Laptops are no longer what they used to be. Sure, the majority still come in the standard clamshell design, but even those sometimes have touchscreens or even second displays. And then there are laptops that are actually tablets in disguise, folding backward or splitting in half. These convertibles and detachables, respectively, have shifted the landscape of portable computers, opening the doors to more use cases and features. For the most part, however, they’re all still typical Windows laptops, but Lenovo might be putting an odd twist to the design with a 2-in-1 laptop whose screen transforms into an Android tablet when detached from its main body.
Designer Name: Lenovo (via “
The idea behind a 2-in-1 laptop, popularized by the likes of the Microsoft Surface Pro, is actually the reverse of a laptop. Technically, it’s more of a tablet that you can attach to a keyboard, whether that keyboard simply serves as a cover or a weighted base like a regular laptop. All the electronics are actually behind the screen, from the processors to the storage to even the battery, making the screen completely standalone.
What Lenovo might have in mind, however, is to have two different operating systems installed on the device, working independently depending on the situation. When the screen is docked on the keyboard, it will display Windows that’s running in the base. Once pulled out, however, that screen becomes a standalone tablet running Android and not Windows.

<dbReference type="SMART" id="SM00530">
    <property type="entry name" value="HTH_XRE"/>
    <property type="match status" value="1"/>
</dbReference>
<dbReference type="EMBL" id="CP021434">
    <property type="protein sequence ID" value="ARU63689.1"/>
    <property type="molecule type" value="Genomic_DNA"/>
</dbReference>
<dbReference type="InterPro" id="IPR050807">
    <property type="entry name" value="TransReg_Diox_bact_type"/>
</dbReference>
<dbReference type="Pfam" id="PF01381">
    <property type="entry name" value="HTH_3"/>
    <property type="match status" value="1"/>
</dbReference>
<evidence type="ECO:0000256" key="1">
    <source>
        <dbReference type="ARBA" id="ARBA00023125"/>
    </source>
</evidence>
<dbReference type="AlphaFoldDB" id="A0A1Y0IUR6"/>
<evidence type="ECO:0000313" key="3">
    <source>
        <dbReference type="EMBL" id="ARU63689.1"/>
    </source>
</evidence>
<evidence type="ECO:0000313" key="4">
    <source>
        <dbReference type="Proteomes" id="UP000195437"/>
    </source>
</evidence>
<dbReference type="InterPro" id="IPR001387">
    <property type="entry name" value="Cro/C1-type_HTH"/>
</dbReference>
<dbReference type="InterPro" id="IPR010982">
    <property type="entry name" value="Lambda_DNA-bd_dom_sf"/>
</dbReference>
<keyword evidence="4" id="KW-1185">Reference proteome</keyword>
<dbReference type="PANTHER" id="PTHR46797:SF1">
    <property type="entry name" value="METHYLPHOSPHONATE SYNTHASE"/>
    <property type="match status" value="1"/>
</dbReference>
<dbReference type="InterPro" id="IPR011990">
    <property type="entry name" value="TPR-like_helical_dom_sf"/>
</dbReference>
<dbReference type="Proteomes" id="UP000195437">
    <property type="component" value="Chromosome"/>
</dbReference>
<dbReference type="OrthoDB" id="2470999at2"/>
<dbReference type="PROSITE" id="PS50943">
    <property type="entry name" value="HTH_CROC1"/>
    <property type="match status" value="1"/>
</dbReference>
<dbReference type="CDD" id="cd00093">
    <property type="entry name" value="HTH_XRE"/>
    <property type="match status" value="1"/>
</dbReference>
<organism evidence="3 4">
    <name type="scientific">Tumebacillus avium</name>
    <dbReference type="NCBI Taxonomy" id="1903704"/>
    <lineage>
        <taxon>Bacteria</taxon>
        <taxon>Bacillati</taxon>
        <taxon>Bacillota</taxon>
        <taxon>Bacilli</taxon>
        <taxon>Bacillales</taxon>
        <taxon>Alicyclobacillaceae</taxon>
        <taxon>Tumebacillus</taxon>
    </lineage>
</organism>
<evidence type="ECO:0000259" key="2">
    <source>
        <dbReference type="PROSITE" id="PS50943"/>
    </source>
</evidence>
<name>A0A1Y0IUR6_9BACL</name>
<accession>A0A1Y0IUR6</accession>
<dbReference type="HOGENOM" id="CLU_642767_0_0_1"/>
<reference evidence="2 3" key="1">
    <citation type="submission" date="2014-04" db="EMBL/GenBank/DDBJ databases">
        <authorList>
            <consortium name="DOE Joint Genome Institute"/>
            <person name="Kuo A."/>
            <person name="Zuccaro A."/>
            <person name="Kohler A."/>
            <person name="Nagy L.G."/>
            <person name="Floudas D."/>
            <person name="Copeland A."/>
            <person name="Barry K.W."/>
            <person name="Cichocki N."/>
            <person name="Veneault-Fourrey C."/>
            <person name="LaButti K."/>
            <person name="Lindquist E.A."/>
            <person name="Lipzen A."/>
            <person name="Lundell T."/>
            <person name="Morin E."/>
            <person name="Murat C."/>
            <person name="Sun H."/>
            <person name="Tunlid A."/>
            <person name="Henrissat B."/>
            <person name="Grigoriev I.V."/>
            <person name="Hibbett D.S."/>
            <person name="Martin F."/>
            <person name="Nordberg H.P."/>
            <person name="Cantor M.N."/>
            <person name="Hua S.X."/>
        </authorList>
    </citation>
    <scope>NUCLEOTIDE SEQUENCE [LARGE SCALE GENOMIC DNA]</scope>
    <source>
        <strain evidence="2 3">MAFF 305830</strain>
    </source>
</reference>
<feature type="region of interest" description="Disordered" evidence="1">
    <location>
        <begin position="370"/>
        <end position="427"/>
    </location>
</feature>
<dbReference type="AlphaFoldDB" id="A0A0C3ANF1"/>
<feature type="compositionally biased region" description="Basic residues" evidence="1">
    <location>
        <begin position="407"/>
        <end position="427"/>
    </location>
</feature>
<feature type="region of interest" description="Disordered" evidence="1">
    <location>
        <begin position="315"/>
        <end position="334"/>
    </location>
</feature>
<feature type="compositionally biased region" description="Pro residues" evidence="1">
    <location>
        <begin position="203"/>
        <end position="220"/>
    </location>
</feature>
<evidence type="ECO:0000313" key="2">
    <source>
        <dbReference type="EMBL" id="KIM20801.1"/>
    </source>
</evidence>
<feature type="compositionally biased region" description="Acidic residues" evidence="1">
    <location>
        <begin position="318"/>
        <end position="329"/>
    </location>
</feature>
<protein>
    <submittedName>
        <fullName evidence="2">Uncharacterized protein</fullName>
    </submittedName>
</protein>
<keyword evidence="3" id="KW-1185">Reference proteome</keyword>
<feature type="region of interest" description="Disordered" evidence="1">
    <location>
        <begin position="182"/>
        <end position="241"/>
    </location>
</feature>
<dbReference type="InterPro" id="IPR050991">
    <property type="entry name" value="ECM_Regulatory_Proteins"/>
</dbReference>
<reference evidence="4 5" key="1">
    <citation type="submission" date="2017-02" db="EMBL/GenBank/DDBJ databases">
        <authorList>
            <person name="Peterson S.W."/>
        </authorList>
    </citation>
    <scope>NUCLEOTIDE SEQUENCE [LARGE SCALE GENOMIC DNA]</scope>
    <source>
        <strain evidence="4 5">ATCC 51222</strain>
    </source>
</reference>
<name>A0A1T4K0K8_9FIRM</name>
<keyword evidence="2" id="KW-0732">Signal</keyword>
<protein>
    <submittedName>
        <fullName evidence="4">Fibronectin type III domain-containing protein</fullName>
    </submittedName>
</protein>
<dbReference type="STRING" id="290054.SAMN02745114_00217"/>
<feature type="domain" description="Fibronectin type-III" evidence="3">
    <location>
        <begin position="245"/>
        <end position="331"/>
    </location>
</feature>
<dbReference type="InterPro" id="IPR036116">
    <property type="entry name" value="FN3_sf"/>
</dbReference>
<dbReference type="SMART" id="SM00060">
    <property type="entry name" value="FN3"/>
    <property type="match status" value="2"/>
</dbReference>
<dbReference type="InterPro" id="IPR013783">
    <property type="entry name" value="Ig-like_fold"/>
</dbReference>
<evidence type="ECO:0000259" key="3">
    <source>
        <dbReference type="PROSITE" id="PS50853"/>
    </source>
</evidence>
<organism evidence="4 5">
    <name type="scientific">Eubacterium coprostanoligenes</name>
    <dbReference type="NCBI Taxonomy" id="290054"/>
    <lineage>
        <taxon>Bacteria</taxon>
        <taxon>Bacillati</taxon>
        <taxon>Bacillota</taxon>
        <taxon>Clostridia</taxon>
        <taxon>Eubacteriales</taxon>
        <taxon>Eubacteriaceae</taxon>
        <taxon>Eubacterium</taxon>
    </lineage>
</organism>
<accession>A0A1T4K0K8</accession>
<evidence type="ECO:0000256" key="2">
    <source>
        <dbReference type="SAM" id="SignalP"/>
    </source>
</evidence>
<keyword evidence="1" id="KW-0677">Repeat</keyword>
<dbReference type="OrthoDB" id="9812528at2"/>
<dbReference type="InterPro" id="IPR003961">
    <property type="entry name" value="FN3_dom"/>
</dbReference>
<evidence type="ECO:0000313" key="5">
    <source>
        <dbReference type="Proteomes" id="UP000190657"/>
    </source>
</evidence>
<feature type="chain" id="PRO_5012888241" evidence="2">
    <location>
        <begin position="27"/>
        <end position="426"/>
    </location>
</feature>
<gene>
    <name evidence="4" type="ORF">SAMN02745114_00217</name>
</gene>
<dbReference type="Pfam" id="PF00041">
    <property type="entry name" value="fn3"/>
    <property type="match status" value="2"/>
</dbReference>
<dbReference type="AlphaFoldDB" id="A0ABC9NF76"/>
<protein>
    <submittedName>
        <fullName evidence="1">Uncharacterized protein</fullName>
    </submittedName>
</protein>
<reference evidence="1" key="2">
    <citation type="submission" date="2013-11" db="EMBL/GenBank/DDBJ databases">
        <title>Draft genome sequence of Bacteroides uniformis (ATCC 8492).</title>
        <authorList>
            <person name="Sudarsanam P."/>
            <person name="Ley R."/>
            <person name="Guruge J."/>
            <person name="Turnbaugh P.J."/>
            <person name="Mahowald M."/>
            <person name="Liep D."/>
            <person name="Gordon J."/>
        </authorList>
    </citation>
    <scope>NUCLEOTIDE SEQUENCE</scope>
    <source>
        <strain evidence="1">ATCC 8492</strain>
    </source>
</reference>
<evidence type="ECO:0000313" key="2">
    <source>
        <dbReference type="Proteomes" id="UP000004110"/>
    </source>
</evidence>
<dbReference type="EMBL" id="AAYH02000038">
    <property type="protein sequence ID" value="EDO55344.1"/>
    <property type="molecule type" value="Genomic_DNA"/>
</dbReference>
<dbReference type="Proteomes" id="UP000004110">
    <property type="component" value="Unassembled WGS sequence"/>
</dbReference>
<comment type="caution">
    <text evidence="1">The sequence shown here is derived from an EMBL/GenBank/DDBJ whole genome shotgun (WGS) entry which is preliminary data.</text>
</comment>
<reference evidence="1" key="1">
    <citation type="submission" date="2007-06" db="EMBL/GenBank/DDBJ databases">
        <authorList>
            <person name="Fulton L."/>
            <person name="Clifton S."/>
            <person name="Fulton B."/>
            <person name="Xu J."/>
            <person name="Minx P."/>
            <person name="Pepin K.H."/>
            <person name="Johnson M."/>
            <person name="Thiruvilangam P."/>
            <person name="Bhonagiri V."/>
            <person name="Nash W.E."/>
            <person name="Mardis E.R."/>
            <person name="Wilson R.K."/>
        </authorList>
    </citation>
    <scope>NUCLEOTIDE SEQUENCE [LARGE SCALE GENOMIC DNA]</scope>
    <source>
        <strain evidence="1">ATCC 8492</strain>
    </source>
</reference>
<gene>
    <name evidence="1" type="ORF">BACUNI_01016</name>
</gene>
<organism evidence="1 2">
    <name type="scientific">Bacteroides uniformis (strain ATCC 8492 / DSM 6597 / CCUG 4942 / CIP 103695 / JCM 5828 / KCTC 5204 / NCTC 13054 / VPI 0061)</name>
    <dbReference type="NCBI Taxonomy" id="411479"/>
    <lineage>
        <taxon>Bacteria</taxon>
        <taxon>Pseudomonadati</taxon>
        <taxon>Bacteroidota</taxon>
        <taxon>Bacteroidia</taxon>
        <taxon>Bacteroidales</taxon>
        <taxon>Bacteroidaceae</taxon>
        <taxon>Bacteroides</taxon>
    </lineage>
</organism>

As odd as that might sound, it’s not exactly completely new. Back in 2014, ASUS announced what would have been the crowning glory of its Transformer Book line of 2-in-1 detachable laptops. The Transformer Book Duet could run both Android and Windows, though you have to boot into each one separately. Here, all the computing hardware is still on the display, and the keyboard is just an accessory to keep the screen anchored down. ASUS’s ambitions, however, were allegedly crushed by both Microsoft and Google who didn’t want their operating systems to be living under the same roof. That was nearly a decade ago, however, and Lenovo might be thinking it’s time to stir things up again.
What isn’t clear is whether it will be a case of a dual-boot tablet again or if Lenovo will be doing things a little differently. It’s possible to have a complete set of hardware inside the keyboard, running Windows, while the tablet has its own hardware dedicated to running Android. That makes the division of labor a little simpler and you don’t have to reboot over and over again to switch between operating systems. Unfortunately, that would also mean you can’t use Windows in tablet mode and take advantage of the stylus for creating digital art. Then again, Windows hasn’t really been great on tablets, which is why there would be interest in putting Android there in the first place.